At first blush, the idea of re-recording the entire album sounded like a major blunder. So much of Smile's allure rested in the specifics of its exotic sound, alternately symphonic and rustic: Banjos mingled with harpsichords, Hawaiian guitars bumped up against timpani, and tack pianos gave way to cellos. It also employed tape editing in a way never before attempted in pop music: as a compositional technique. Applying the lessons he learned from recording the hit single "Good Vibrations" (which he reluctantly agreed to include on Smile), Wilson developed a method of recording short snippets and cutting them together to build song montages. The result was a hash-fueled collison of Stephen Foster, George Gershwin, and John Cage. How could anyone recreate something so elusive?

Yet Wilson had little choice. Releasing Smile in its old fragmentary form might have pleased cultists, but wouldn't have made for a satisfying record. Tampering with the original tracks by overdubbing new parts would have been even dodgier. Starting from scratch presented the only viable option.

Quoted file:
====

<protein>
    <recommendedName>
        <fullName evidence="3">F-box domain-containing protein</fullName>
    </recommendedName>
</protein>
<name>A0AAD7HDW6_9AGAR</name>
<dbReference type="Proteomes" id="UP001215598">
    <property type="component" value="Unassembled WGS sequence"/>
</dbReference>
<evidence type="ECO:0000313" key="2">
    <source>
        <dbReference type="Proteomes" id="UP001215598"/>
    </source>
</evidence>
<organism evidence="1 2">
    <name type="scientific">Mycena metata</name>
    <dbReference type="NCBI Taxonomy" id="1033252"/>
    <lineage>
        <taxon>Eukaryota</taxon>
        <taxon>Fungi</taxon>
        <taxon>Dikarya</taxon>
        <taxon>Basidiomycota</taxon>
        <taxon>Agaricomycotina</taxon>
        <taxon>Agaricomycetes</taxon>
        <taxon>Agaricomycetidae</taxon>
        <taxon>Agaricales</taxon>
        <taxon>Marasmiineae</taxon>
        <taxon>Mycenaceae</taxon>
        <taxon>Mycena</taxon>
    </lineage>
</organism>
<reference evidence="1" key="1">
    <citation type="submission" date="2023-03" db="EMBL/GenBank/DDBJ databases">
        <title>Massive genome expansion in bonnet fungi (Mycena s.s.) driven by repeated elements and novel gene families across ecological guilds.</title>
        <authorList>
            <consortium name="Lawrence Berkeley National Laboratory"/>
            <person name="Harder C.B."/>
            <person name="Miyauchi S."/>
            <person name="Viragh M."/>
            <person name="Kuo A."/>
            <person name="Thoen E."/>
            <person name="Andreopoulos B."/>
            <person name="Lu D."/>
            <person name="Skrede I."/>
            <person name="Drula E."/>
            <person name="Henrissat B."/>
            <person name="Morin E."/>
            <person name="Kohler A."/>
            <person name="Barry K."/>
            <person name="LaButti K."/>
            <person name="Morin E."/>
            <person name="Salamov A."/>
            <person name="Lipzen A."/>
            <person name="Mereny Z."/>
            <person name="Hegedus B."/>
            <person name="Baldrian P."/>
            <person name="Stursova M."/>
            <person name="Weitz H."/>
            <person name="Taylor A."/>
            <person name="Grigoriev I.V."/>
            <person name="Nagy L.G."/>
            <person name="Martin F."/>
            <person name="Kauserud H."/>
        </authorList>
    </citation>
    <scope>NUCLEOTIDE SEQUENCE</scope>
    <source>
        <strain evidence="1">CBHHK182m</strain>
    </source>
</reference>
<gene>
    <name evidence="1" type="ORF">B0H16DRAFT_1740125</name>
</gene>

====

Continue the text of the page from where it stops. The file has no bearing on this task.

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A Smile-era Brian Wilson, in a still from Showtime's Beautiful Dreamer.
The resulting album lives up to all but the most inflated expectations for Smile, duplicating the sonic architecture that made the original so compelling and adding a new level of thematic coherence. It's not an insult to Wilson to say that the Wondermints are the true stars of this album. Simply put, no other band on the planet could have pulled off this daunting task. They recreate the complexities of the original Smile with astonishing precision, right down to the inflections of the choral intro "Our Prayer" or the guitar timbres on "Barnyard." More suprisingly, the 62-year-old Wilson rises to the band's level with the best vocals he's put on record since his bedroom-hibernation period of the mid-'70s. You might miss the youthful Wilson falsetto from the original "Windchimes," but otherwise you'll hardly notice the difference.